him is a leathery brown. He says his only vices are mate
and cigarettes, and he's missing four top front teeth. With canvas
shoes torn at the seams and his callused toes protruding from them,
he talks about how little water there is in the laguna at this time
There is an awkward, uncertain silence at the meeting, where men
sit on one side of a
semi-circle, women with fidgeting children sit on the other, and our
assemblage of park guards, a cameraman and a foreign journalist make
modest attempts at dialogue from the middle. Their grievances are
real, their living conditions hard and poor, and it is impossible
to promise them that any of this will change. Another man says, "We
hope you come again, that you don't just go and forget about us."
Women and children of Puerto
The Bolivian government and the World Wildlife Fund hope to attract
"ecotourists" to the area, which could allow Puerto Gonzalo and
other remote indigenous communities to continue their farming lifestyle
while helping enforce preservation in the region. Bolivia generated
$179 million in tourism in 1999, and the government estimates that
its current mark of 500,000 visitors a year will reach a million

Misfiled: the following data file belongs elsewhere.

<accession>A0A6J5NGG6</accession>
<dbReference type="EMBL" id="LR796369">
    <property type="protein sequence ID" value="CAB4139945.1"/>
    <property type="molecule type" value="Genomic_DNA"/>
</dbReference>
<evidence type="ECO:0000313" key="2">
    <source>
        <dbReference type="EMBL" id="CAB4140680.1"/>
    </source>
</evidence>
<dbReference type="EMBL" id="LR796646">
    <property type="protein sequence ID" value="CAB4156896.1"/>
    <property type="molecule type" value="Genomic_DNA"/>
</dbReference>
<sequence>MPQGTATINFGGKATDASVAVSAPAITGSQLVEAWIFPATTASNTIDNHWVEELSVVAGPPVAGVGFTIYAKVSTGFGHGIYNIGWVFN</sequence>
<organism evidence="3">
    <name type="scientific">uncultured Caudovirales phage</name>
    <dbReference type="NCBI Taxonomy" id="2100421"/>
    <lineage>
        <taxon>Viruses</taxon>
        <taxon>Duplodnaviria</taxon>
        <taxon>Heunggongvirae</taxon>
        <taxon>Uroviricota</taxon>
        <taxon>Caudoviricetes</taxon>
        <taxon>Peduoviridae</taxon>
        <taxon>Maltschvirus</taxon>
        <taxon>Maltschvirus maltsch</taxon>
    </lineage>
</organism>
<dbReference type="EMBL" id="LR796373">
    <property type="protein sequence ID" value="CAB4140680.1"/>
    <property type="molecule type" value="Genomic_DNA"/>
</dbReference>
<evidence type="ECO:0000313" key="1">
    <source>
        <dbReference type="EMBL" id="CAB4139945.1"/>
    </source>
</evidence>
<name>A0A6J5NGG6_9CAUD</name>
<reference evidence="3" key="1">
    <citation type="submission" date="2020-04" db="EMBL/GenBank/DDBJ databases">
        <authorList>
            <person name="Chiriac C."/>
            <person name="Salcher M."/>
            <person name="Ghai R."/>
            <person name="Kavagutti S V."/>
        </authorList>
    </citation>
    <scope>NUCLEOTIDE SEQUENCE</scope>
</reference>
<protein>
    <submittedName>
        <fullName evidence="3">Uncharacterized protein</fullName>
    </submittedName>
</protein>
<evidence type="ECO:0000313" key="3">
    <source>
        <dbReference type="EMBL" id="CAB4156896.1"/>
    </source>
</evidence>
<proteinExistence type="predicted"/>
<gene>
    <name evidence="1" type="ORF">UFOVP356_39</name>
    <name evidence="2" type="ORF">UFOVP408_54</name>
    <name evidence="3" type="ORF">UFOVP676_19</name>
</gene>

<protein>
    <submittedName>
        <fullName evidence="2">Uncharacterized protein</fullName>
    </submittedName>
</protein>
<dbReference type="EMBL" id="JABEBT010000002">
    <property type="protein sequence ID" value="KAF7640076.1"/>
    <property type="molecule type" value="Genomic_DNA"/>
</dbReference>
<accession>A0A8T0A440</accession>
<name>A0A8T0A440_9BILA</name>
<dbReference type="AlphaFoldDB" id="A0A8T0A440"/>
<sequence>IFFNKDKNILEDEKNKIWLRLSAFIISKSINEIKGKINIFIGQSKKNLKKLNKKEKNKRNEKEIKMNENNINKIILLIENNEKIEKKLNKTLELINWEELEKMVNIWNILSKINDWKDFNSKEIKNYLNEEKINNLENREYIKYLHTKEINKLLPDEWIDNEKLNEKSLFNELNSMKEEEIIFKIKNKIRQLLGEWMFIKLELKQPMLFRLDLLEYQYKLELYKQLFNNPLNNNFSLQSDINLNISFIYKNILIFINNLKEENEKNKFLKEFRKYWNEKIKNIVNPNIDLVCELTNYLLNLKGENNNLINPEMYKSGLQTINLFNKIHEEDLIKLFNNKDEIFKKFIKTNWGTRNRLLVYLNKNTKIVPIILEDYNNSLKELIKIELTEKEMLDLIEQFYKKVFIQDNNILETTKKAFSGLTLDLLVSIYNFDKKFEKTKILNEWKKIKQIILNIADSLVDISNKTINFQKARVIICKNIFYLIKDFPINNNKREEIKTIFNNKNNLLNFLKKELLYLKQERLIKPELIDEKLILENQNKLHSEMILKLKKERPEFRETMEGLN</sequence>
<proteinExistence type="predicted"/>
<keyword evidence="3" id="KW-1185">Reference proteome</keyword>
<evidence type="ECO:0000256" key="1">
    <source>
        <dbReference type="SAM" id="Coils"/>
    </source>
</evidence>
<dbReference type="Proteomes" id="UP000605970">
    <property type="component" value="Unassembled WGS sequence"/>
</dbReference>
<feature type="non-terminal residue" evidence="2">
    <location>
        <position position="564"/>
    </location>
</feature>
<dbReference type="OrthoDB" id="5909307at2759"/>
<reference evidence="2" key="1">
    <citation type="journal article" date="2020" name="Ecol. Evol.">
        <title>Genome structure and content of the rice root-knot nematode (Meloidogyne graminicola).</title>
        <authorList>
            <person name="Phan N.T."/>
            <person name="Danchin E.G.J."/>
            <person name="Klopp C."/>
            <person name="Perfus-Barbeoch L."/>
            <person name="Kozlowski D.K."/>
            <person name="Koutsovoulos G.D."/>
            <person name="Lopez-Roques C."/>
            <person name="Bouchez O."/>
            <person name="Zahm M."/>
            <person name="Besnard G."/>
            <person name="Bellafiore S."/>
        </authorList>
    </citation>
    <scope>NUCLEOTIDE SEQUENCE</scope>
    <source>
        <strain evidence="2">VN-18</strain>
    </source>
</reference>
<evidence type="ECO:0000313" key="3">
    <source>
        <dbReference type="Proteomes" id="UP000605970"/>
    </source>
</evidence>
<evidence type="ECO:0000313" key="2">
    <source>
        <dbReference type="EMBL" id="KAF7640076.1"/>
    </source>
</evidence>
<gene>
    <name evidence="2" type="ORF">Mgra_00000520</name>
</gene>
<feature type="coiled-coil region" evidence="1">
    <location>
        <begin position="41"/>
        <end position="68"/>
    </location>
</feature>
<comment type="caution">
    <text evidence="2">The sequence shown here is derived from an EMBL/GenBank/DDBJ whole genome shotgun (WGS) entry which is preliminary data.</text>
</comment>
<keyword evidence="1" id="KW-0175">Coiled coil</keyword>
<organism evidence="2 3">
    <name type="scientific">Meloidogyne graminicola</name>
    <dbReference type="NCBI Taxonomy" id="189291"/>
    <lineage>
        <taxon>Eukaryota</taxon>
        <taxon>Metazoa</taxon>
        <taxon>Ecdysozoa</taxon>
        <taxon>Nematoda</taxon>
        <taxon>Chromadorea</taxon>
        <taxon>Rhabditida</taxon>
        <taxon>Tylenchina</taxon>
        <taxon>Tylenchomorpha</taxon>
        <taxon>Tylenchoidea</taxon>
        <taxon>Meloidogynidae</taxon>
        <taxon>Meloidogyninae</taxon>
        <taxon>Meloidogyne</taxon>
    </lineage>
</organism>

by 2004, providing 150,000 new jobs. Riding the surge in tourism
into the Pantanal might be the compromise the swamp's communities
make to retain their old ways of life.
The lure of cash through ecotourism
as well as a drop in the price for cattle has already prompted many
Brazilian farmers to convert their ranches into fazenda-lodges,
accommodations that serve visitors on excursions into the swamp's
interior. In the Pantanal's rugged and mountainous tropical landscape,
both high- and low-end tourism are on the rise. River trips in the
region have even been popularized by writers such as John Grisham,
who structured his novel The Testament around an adventure
that takes place in the Pantanal.
But Bolivia faces the task of developing an ecotourism strategy
from scratch, one that competes with Brazil while having a minimal
impact on the environment. According to Ascensio Ares, vice president
of a local indigenous association, the Bolivian communities must
adopt a higher standard of living before they can host tourists
in their backyard. "If we don't strengthen this type of development,"
he says, "the problems in the area will only continue."